Audio amplifiers are at the very heart of every home theater system. As the quality and output power requirements of today’s loudspeakers increase, so do the demands of audio amps. It is hard to pick an amplifier given the multitude of models and styles. I will explain some of the most common amplifier designs including “tube amps”, “linear amps”, “class-AB” and “class-D” along with “class-T amps” to help you understand some of the terms frequently used by amplifier manufacturers. The following information also needs to enable you to work out which topology is great for your particular application.
In other words, the purpose of Cayin Audio would be to convert a low-power audio signal right into a high-power audio signal. The top-power signal is large enough to drive a speaker sufficiently loud. In order to do that, an amp uses a number of elements which are controlled by the low-power signal to create a big-power signal. These factors range from tubes, bipolar transistors to FET transistors.
Tube amplifiers used to be common a few decades ago. A tube is able to control the current flow in accordance with a control voltage which can be connected to the tube. Unfortunately, tube amplifiers possess a fairly high quantity of distortion. Technically speaking, tube amplifiers will introduce higher harmonics in to the signal. However, this characteristic of tube amps still makes these popular. Many people describe tube amps as using a warm sound versus the cold sound of solid state amps.
Another problem with tube amps, though, is the low power efficiency. Nearly all power which tube amps consume has been dissipated as heat and only a fraction has been changed into audio power. Also, tubes are very costly to make. Thus tube amps have mostly been replaced by solid-state amps which I will look at next.
Solid state amps replace the tube with semiconductor elements, typically bipolar transistors or FETs. The earliest form of solid-state amps is known as class-A amps. In class-A amps a transistor controls the existing flow according to a small-level signal. Some amps utilize a feedback mechanism in order to minimize the harmonic distortion. Class-A amps possess the lowest distortion and usually also the lowest quantity of noise for any amplifier architecture. If you want ultra-low distortion then you should take a closer look at class-A models. The key drawback is the fact much like tube amps class A amps have suprisingly low efficiency. Consequently these amps require large heat sinks to dissipate the wasted energy and are usually fairly bulky.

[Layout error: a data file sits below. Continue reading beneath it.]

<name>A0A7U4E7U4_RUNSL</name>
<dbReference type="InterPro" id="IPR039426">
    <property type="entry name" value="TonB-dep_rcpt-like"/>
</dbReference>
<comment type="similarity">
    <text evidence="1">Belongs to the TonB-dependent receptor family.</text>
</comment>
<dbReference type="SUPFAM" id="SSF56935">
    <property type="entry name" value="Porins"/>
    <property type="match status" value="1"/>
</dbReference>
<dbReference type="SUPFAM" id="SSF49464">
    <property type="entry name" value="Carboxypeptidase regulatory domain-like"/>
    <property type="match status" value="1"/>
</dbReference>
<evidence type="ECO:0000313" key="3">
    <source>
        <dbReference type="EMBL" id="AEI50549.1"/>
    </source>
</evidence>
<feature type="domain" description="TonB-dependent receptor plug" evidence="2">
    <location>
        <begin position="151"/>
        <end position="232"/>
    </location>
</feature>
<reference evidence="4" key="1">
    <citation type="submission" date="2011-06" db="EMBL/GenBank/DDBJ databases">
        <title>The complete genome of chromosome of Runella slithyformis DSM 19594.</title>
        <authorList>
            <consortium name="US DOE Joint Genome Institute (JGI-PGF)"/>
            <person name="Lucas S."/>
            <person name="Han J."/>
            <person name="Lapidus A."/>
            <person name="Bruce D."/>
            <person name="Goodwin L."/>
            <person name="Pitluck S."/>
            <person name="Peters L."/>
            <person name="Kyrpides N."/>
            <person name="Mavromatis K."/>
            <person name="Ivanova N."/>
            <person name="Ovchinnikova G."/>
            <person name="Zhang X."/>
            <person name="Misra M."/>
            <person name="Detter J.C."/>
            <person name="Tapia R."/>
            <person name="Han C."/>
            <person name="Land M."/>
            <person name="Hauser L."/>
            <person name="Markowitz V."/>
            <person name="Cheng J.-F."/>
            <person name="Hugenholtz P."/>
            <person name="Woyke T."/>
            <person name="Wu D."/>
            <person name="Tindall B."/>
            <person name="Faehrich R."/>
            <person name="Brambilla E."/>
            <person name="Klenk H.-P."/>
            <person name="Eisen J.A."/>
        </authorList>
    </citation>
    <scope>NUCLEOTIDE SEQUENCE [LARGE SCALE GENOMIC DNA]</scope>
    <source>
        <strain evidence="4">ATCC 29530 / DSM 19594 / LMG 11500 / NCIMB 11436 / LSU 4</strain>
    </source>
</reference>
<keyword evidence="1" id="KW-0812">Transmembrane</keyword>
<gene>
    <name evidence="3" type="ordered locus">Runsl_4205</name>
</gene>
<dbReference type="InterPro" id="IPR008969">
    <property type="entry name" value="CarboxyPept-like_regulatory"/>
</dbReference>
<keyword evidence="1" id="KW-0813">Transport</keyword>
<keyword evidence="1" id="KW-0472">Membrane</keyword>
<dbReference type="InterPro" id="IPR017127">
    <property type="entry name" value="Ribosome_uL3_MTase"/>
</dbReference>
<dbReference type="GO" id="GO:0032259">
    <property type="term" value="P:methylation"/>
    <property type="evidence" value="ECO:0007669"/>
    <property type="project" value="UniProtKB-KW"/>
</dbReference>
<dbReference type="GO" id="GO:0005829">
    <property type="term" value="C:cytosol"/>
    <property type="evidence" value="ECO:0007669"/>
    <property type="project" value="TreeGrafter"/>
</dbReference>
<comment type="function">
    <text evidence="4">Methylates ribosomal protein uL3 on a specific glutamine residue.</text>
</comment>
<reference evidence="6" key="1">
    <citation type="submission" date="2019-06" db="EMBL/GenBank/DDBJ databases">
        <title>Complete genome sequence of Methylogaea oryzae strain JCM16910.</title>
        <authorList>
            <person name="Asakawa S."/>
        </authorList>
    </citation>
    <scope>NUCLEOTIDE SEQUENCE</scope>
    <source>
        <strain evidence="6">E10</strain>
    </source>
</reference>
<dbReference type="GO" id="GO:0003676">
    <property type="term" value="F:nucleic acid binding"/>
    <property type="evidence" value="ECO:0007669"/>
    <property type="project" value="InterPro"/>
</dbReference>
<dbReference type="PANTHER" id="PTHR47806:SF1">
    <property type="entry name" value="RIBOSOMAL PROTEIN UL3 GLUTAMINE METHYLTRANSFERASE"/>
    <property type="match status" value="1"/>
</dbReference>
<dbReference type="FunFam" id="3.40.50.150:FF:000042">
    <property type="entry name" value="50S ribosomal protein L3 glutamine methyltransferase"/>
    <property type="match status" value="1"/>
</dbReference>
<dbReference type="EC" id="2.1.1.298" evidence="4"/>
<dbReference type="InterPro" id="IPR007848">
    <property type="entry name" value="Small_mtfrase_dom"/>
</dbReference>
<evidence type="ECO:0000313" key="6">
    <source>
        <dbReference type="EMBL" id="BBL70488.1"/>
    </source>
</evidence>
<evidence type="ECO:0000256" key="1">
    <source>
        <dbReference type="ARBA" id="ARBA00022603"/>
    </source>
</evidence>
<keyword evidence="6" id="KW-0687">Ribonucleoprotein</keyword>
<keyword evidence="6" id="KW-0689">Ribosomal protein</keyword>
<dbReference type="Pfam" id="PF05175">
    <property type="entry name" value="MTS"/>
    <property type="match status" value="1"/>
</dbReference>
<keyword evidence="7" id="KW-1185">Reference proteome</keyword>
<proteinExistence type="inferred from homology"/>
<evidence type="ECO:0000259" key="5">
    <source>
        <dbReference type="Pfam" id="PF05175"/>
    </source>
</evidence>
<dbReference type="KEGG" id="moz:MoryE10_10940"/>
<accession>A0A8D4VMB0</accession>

Class-AB amps improve on the efficiency of XLR Cable. They utilize a series of transistors to get rid of up the large-level signals into two separate areas, every one of which may be amplified better. As such, class-AB amps are often smaller compared to class-A amps. However, this topology adds some non-linearity or distortion in the area where the signal switches between those areas. Therefore class-AB amps typically have higher distortion than class-A amps.
Class-D amps improve on the efficiency of class-AB amps even more using a switching transistor which is constantly being switched on or off. Thereby this switching stage hardly dissipates any power and phczif the energy efficiency of class-D amps usually exceeds 90%. The switching transistor will be controlled with a pulse-width modulator. The switched large-level signal needs to be lowpass filtered so that you can remove the switching signal and recover the audio signal. As a result of non-linearities in the pulse-width modulator and the switching transistor itself, class-D amps naturally have among the highest audio distortion for any audio amplifier.
To fix the issue of high audio distortion, newer Line Magnetic 518ia incorporate feedback. The amplified signal is in contrast to the first low-level signal and errors are corrected. A well-known architecture which uses this kind of feedback is called “class-T”. Class-T amps or “t amps” achieve audio distortion which compares with the audio distortion of class-A amps while on the same.